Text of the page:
Contact: Shirley Osterhaus, Fairhaven College of Interdisciplinary Studies coordinator, (360) 650-2309 or email@example.com.
BELLINGHAM – Western Washington University’s Fairhaven College of Interdisciplinary Studies has announced the upcoming spring slate of presenters for its annual World Issues Forum, with subjects ranging from gold mining in Mongolia to human rights in Guatemala.
The following forums are free and open to the public, and are from noon to 1:20 p.m. every Wednesday in the Fairhaven College Auditorium, unless noted otherwise
Wednesday, April 6
“Reflections of Global Citizens”
Presenters: Jason Davis, recipient of a Fairhaven College 2010 Adventure Learning Grant which took
him to Northern India and Nepal for 16 months to explore “Narratives of Childhood: Culture,
Development, and Children’s Identities in a Changing World”; Ryann Martinek, recipient of a
Fairhaven College 2010 Adventure Learning Grant has recently returned from India where she
explored community based solutions to health issues such as HIV/AIDS; Rhiannon Laurie, recipient
of a Fairhaven College 2010 Adventure Learning Grant, spent 10 months exploring Tajikistan
through interactions with one extraordinary family.
Wednesday, April 13
“Dysfunctional Philanthropy: Alternatives to the Gates Foundation’s ‘Green Revolution’ in Africa”
Presenter: Janae Choquette, co-chair of AGRA Watch and a graduate of the Evergreen State University
in Political Economy and Food Systems. In the midst of global food, energy, climate, and financial
crises, Choquette believes the way forward is through working in solidarity and partnership with the communities most affected here and around the world to build grassroots movements for systemic change.
Wednesday, April 13: 4 p.m., Haggard Hall 253 on the WWU campus
"Does Art Merely Reflect a Damaged World or Can it Inspire Change?”
Presenter: Jen Marlowe, a filmmaker, author and human-rights activist, did conflict-resolution work with youth in Afghanistan, Cyprus, India, Pakistan and Bosnia-Herzegovina. It was while working with youth in conflict areas when she first picked up a video camera and began to explore the idea of how film can be used, not only as a tool of dialogue, but as a tool of activism.
Wednesday, April 20
“Teaching Colonialism, Complexity, and Survivance: A Pedagogical Journey”
Presenter: Coll Thrush, University of British Columbia associate professor of History. Thrush teaches indigenous, environmental, cultural and world history, and formerly served as historian for the Muckleshoot Indian Tribe in his hometown of Auburn.
Wednesday, April 27
“Dawn of a New Revolt: Challenging Corporate Control of Politics”
Presenter: Cindy Sheehan, peace activist and mother of Spc. Casey Sheehan, who was killed in Iraq
in 2004. Following speaking tours in Venezuela and Europe, Sheehan has increasingly identified
capitalism as the cause of the world’s problems and democratic socialism as the alternative.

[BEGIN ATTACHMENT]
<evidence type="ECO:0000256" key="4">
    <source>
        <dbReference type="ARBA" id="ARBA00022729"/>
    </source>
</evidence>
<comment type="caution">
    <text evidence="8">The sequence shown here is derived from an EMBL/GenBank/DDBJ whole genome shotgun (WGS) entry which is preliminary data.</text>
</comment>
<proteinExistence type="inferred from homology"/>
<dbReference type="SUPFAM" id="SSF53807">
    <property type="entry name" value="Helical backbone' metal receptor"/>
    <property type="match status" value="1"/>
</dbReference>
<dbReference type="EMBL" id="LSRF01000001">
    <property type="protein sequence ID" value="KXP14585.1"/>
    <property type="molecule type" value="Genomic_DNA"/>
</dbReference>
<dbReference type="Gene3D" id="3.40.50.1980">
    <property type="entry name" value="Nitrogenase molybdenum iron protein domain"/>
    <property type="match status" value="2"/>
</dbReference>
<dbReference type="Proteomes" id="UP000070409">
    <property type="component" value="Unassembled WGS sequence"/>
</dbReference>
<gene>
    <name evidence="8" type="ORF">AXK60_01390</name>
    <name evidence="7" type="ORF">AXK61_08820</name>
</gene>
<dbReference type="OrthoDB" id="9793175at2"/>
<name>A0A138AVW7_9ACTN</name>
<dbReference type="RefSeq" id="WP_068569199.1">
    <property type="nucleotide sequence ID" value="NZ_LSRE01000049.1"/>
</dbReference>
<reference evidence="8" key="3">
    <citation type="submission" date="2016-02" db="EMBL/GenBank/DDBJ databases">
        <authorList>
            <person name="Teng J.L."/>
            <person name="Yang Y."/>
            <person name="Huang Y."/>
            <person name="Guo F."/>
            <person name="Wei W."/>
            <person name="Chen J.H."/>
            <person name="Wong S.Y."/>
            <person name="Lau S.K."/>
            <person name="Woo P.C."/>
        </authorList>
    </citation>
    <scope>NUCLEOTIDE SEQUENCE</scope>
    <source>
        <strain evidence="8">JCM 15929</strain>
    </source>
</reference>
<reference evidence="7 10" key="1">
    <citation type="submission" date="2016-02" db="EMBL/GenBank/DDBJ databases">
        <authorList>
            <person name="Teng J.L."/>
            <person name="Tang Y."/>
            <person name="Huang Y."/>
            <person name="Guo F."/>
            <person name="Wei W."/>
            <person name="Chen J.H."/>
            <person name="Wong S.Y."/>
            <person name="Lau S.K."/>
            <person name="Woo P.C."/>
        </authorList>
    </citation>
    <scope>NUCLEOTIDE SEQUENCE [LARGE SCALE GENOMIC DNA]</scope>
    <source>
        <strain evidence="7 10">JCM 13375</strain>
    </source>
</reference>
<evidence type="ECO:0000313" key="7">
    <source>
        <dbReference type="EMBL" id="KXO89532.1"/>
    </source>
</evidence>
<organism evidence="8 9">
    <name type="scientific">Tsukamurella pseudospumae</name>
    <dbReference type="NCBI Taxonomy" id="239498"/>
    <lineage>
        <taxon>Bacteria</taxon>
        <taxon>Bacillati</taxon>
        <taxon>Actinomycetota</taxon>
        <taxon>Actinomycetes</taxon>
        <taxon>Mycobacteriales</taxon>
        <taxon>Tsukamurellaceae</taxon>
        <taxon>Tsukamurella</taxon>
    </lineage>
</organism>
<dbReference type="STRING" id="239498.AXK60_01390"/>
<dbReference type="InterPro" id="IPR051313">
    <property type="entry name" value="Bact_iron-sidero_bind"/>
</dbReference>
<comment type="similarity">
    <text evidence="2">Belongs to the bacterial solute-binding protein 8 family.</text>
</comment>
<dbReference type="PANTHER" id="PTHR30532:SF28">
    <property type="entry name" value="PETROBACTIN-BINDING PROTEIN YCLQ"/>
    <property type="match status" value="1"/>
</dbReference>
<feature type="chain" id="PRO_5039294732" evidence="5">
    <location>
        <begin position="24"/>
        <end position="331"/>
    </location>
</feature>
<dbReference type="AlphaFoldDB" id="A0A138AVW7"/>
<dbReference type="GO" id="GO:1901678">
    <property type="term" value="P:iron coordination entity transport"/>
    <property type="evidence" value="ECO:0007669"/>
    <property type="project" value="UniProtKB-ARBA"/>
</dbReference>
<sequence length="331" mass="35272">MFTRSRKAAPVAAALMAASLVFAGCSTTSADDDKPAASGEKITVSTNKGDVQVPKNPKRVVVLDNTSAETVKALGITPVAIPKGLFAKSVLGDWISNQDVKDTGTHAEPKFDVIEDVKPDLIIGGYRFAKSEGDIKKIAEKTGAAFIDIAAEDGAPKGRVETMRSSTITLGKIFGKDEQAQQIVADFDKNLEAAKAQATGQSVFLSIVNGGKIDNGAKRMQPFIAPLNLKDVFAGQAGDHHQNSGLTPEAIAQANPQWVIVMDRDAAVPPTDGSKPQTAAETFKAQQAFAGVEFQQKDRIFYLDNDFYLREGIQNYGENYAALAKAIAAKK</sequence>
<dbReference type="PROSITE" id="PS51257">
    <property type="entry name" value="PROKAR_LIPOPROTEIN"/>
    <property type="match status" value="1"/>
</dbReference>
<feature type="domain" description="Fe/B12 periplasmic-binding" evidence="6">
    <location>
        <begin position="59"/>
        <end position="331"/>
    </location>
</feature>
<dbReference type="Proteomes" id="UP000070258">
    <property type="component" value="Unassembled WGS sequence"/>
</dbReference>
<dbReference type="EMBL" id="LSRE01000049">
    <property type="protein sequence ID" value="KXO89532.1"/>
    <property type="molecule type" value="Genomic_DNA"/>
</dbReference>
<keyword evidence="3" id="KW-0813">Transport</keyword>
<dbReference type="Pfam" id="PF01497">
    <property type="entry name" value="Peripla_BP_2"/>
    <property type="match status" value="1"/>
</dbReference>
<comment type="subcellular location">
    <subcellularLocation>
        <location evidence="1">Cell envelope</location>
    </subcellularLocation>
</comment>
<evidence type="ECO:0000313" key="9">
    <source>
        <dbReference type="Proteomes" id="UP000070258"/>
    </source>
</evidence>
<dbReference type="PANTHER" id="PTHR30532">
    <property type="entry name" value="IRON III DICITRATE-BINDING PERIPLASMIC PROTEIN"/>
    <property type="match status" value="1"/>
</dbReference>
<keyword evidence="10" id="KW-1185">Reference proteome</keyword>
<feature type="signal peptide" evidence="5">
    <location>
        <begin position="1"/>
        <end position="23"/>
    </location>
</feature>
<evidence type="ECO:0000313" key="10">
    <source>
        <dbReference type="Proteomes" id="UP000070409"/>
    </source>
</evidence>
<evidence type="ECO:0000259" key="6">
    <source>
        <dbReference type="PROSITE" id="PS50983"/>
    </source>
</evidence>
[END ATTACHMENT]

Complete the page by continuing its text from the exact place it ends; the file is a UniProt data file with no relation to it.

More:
Thursday, April 28: 12-1:20 p.m., Communications Facility 25 on the WWU campus
“Human Rights and Environmental Justice in Guatemala: A Case Study”
Presenter: Angelina Snodgrass Godoy, Helen H. Jackson chair in Human Rights and director of
the Center for Human Rights at University of Washington, is beginning a project harnessing scientific
know-how from the University of Washington to analyze and document the specific factors that have
made the communities of Ocos, Guatemala, so vulnerable to devastation from tropical storms. Her work
is focused on equipping them with the evidence they need to defend their right to water.
Wednesday, May 4
“Representing a ‘High Value Detainee’ at Guantanamo”
Presenter: Jeff Robinson, is a criminal defense lawyer at Schroeter Goldmark and Bender who was selected
as a member of the John Adams Project, a small group of lawyers chosen by the ACLU and the National Association of Criminal Defense Lawyers to help in the representation of one of the “high value detainees” held at Guantanamo Bay Naval Station and charged with capital murder for alleged assistance in
the 9-11 attacks in New York City.
Wednesday, May 11
“Art, Ideology, and Institutional Ethics: The Case of the 19th-Century Jamaican Artist Isaac Belisario”
Presenter: Dian Kriz, Brown University professor of Art History and chair of the Department of History of Art and Architecture. At Brown she offers courses ranging from the art of the French Revolution to the visual exchange between East Asia and Western Europe.
Wednesday, May 18
“Mining Boom in Mongolia: Will Mongolia benefit from Mining projects?”
Presenter: Erdenetuya Erdenebaatar, Fulbright Scholar from Mongolia and National University of Mongolia lecturer who teaches courses on TESOL and English language.
Wednesday, May 25
“Teaching and Learning for Racial Justice: Danger and Opportunity in Our Critical Moment”
Presenter: Dexter B. Gordon, University of Puget Sound distinguished professor and chair of The Conversation, which is a group of Tacoma and South Sound residents who provide support for social justice activists. In the last five years, Gordon has been instrumental in the founding and leadership of organizations focusing on social justice, civil rights, aid, development, and educational excellence and justice.
For more information on the World Issues Forum speaker series presented by WWU’s Fairhaven College of Interdisciplinary Studies, call Shirley Osterhaus at (360) 650-2309 or visit the World Issues Forum Website at http://www.wwu.edu/depts/fairhaven.
WWU's Fairhaven College of Interdisciplinary Studies, established in 1967, is nationally recognized for innovation in teaching and learning, intensive advising, student-designed majors, narrative assessment, experiential and independent learning and a commitment to social justice.